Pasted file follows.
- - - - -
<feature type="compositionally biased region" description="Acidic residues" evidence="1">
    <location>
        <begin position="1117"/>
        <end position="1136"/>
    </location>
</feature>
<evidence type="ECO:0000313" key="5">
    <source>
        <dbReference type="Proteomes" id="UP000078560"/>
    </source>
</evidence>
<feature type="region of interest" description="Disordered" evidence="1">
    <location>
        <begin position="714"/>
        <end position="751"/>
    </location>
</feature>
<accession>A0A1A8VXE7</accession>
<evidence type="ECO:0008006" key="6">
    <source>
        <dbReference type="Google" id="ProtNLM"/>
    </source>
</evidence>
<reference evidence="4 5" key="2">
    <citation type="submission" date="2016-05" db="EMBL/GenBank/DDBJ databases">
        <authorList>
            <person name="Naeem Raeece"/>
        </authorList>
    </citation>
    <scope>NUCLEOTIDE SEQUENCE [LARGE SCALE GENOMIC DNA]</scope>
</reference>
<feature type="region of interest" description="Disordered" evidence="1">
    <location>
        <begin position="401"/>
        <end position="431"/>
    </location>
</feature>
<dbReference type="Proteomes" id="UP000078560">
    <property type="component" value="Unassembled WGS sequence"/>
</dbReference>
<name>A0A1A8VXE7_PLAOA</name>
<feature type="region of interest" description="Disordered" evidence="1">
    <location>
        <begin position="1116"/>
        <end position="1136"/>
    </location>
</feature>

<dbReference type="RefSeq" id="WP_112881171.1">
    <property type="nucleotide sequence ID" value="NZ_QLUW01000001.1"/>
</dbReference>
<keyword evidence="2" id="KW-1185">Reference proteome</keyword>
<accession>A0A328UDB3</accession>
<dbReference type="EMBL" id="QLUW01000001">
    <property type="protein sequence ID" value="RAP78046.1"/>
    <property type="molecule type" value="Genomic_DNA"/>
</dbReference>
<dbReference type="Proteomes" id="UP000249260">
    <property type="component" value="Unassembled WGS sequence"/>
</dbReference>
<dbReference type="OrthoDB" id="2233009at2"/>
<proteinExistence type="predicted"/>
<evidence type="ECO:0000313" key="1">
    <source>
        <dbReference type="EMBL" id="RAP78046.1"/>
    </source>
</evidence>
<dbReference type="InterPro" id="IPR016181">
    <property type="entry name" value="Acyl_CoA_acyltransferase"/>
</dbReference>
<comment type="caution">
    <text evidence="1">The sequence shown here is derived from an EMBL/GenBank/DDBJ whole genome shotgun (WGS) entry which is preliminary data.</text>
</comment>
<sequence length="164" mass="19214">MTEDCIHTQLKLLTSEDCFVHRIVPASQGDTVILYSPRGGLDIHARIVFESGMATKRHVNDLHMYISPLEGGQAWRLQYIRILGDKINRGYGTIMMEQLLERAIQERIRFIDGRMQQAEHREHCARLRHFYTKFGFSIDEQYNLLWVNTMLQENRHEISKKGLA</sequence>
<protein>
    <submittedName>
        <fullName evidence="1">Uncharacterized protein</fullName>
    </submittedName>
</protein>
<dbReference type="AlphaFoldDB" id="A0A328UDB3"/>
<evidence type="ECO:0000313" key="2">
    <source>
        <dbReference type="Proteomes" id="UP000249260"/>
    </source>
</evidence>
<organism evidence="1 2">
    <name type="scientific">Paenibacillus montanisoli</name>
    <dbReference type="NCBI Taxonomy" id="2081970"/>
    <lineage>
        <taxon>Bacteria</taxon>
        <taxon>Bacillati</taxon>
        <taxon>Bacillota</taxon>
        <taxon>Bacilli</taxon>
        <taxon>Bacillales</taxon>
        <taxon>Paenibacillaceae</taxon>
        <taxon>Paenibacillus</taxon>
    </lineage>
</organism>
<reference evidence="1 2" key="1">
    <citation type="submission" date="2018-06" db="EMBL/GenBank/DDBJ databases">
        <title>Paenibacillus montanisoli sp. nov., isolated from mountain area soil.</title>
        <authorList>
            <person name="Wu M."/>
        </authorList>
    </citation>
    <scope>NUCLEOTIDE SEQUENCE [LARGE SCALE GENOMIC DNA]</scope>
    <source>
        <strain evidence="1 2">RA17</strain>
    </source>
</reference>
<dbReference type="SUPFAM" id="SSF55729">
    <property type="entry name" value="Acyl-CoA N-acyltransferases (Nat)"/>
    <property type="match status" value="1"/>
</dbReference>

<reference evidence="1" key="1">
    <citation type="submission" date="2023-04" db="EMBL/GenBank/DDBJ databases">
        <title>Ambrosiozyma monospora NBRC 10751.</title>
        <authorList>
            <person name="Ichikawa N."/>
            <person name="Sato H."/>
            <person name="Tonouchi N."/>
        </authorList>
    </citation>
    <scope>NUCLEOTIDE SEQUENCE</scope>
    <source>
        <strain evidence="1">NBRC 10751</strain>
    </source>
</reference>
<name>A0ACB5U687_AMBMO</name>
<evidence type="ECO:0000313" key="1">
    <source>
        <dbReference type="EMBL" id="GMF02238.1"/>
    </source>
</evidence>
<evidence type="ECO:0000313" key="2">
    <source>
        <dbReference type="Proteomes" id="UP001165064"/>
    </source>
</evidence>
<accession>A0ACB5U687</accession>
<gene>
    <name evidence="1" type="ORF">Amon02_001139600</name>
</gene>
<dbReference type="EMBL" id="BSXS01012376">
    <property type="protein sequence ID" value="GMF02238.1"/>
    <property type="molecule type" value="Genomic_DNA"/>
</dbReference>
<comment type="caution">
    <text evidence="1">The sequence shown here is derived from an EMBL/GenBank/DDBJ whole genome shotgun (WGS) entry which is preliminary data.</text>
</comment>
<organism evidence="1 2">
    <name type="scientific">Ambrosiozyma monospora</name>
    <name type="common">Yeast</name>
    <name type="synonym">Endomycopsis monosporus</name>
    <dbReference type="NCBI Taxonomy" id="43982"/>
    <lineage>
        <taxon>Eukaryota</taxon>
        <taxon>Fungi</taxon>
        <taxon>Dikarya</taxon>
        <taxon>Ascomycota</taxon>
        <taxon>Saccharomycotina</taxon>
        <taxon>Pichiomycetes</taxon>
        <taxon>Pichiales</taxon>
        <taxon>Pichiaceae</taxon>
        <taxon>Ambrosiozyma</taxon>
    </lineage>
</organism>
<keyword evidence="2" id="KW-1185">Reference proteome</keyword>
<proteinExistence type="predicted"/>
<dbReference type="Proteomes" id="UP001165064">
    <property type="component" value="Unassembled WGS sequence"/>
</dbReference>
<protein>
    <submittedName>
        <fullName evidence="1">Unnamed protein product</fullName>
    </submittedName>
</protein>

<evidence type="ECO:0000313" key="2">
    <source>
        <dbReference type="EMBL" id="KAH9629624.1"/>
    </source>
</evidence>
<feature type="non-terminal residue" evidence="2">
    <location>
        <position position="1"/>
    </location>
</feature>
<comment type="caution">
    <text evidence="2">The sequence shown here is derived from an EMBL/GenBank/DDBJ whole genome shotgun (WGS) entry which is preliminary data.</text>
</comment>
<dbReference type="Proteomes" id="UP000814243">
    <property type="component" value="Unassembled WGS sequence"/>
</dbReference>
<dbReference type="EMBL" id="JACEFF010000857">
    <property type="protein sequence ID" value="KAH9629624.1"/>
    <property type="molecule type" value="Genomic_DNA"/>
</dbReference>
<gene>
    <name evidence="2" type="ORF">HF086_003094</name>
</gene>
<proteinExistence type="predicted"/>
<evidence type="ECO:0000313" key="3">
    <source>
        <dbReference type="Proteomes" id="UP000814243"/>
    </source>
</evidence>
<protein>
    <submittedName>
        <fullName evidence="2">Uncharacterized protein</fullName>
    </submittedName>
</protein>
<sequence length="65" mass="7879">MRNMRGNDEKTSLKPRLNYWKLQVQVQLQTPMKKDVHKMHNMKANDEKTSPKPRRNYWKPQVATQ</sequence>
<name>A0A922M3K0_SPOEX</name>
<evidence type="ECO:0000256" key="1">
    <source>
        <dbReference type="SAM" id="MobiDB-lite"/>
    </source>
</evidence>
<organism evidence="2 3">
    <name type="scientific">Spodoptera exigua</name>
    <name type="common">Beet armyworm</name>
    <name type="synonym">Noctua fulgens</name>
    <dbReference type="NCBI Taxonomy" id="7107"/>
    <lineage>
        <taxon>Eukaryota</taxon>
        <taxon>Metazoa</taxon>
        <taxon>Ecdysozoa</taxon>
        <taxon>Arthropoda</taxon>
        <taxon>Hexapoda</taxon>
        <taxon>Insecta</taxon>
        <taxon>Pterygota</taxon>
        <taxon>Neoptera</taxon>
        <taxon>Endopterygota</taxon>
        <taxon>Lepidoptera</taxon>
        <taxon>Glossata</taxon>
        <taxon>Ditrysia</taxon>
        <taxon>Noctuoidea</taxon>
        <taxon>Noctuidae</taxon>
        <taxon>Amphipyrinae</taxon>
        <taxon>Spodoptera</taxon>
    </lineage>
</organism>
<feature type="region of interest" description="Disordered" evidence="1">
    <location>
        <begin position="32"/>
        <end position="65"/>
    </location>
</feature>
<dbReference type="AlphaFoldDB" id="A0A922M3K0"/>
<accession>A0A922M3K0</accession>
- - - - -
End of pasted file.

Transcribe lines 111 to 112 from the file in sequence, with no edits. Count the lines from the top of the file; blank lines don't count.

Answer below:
    <property type="entry name" value="Acyl-CoA N-acyltransferases (Nat)"/>
    <property type="match status" value="1"/>